Most people are probably already familiar with the term, but to kick things off right, let’s start with the legal definition of adultery, which is: any consenting sexual relationship where at least one of the parties is married to someone else.
Historically, punishments for this behavior were swift and harsh, ranging anywhere from torture to mutilation, and in some cases, even death. Not to mention a hefty dose of social isolation and religious shunning for many. The brunt of all which was—unsurprisingly—borne by women. While men occasionally faced fines or punishments, as a whole, their consequences were relatively minor.
Luckily, over the past century or so, most countries have done away with such extreme measures. However, while relationships and sexuality are seen much differently than they were in the past, it may be surprising to hear that adultery is still a criminal offense in some states, including Idaho, Mississippi, Virginia, Oklahoma, North Carolina, and others. And while these laws aren’t often enforced, it still makes adultery a pretty valid concern for those individuals dealing with divorce.
Here’s what you need to know about how the law handles adultery in California.
What is the Law on Adultery in California?
Adultery is not against the law in California, neither is it technically “illegal,” since divorce is a civil proceeding, not a criminal one.
As to how it affects divorce, California is a no-fault state. This means, that a couple doesn’t have to do anything more than cite “irreconcilable differences” for a dissolution. Being a no-fault state also means that courts can’t consider fault when making major decisions about property and child custody.
The only way adultery might affect the financial outcome of a divorce proceeding, is if the injured party can prove that the cheating spouse blew through shared income or marital property on the affair. If they can, a judge would probably order that money to be reimbursed to the family pot before divvying it out. Proving this can sometimes be tricky, though, especially if the cheating spouse didn’t leave a paper trail.
Can I Sue My Spouse for Cheating in California?
As satisfying as that would be, the short answer is: no.
In days gone by, there used to be ways for an injured party to bring a suit against the homewrecker in the adulterous duo. These were usually filed by the husband against the wife’s lover for compensation of lost affection. While there are some exceptions, most states have done away with these “alienation of affection” or “heart balm” suits, and the closest you can get to suing a lover in California is if the situation was so bad, that there was actual harm. (Say, if Handsome Homewrecker was stalking or threatening you.) But even then, those wouldn’t so much be “adulterous homewrecker” charges, as they would be a case of simple battery and assault.
Who Pays for Divorce if There’s Adultery?
For this question, we again refer back to California’s status as a no-fault divorce state. Remember, in these jurisdictions, cheating isn’t grounds for divorce, and neither can it be used to determine the split of assets. So, as you might guess—regardless of who was unfaithful—both parties are required to fit the bill for their own attorney’s fees.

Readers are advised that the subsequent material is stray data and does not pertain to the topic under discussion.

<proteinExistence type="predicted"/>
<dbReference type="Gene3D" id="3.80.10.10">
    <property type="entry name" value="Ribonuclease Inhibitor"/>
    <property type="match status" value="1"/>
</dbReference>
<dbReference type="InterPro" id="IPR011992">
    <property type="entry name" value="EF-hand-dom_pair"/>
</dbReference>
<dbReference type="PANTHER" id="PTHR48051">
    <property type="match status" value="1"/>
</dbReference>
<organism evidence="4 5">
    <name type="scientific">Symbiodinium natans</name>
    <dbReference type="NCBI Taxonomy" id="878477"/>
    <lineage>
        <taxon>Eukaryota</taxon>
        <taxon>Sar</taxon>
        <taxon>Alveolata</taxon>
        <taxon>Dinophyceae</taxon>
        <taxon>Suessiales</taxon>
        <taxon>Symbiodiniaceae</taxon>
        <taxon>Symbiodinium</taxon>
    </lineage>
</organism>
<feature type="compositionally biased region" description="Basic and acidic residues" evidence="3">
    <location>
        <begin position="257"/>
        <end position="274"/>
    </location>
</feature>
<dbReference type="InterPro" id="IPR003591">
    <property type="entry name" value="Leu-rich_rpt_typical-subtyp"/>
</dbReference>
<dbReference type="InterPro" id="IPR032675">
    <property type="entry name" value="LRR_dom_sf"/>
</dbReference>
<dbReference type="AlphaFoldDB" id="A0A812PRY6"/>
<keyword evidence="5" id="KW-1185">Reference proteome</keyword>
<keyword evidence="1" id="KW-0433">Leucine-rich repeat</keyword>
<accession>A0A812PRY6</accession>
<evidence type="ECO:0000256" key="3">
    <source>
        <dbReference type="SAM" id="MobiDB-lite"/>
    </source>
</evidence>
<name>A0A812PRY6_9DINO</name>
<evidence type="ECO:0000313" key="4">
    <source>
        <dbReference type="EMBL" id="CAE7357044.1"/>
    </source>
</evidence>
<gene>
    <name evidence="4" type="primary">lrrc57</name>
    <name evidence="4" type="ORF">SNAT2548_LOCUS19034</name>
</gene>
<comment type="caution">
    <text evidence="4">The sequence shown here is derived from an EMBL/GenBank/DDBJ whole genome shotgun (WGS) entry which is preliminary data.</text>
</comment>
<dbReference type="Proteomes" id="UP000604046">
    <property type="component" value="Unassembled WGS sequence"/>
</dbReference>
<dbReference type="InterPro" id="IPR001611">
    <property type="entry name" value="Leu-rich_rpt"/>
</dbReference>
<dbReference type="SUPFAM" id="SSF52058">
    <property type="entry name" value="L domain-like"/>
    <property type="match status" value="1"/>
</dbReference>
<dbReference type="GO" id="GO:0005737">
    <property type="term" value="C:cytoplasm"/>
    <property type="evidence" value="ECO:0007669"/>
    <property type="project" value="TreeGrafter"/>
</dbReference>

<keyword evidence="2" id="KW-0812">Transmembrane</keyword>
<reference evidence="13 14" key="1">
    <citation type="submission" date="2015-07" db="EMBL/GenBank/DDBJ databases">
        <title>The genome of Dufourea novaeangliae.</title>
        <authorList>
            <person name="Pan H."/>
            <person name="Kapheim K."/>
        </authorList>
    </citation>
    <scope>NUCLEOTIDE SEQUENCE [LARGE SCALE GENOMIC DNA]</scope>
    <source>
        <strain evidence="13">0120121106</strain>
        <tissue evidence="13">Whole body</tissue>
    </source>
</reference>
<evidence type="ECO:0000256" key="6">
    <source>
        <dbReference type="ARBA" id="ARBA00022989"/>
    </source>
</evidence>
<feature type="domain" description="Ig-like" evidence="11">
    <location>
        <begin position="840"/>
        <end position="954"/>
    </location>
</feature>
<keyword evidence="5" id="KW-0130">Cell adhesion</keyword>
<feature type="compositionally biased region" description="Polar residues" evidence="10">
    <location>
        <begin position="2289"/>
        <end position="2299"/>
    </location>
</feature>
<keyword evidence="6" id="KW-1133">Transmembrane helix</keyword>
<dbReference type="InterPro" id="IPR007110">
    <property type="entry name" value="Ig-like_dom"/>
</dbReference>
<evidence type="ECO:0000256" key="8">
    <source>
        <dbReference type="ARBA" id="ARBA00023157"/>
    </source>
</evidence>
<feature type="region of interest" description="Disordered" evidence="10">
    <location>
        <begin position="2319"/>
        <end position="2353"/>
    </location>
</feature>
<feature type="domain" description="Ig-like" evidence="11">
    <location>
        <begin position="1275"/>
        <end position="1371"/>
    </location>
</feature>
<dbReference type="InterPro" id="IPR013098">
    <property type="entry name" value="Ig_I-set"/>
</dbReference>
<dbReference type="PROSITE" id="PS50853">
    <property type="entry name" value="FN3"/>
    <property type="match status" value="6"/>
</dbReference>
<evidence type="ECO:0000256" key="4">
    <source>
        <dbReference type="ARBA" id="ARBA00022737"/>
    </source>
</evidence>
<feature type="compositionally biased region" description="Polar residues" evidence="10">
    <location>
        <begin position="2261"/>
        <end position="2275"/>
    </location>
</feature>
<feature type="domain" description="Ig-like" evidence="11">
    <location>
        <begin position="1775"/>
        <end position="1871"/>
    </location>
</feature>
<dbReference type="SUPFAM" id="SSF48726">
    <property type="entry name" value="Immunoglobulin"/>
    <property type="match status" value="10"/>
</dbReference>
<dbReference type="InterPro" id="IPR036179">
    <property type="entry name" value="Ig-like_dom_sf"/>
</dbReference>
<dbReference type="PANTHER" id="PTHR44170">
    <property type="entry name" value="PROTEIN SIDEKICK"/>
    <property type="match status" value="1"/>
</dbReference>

Can a Cheating Spouse Get Alimony?
Alimony, or “spousal support,” is basically financial aid given by a “supporting spouse” to a “dependent spouse” after a divorce, upholding the idea that financial reasons shouldn’t be the reason people stay in an unhappy marriage. Ergo, cheating doesn’t really come into play here. This situation most often arises with women, who frequently put careers and personal pursuits on hold in order to support a family, which of course, then hinders her marketability for jobs post-divorce.
The only way adultery might come into play in regards to alimony, is if the cheating spouse is living with his or her lover, or getting other financial help from the new relationship. In that situation, the savvy attorney might argue there’s less need for financial support, thus possibly reducing the price tag of alimony.
How Long Do You Have to Pay Spousal Support in California?
Since spousal support is based entirely on a couple’s individual situation, it’s difficult to say exactly how long alimony payouts will last. When deciding amount and length, courts will look at a few factors, including:
- Duration of the marriage;
- Standard of living during the marriage;
- The supporting spouse’s ability to pay;
- Age and health of the respective parties; and
- What marketable education and job skills the dependent spouse has.
Obviously, these factors rely heavily on personal circumstances, and as a result, the verdicts will vary. While they are being determined, a judge will often order temporary support payments, which are made to the dependent spouse while the case is pending.
As a no-fault divorce state, California does not consider adultery when determining the best interest of a child. This is because courts recognize the importance of children having healthy relationships with both parents, and want to facilitate that whenever possible. Hence, the only way an affair might hurt a custody arrangement is if the cheating spouse’s actions are somehow detrimental to their parenting. (Say, if they were neglectful, or the new relationship was causing harm to the child in some way.) Otherwise—however unsavory—adultery doesn’t mean you’re a bad parent.
In short, while being an at-fault state does make some things simpler, divorce is almost always messy and complicated. If you have more questions about how infidelity affects alimony in California, or want to talk about your specific situation, please reach out to us at (209) 989-4425, or get in touch online to schedule a consultation. Divorce is emotional, especially when infidelity is involved, but together, we can help give you the best shot at rebuilding a bright future.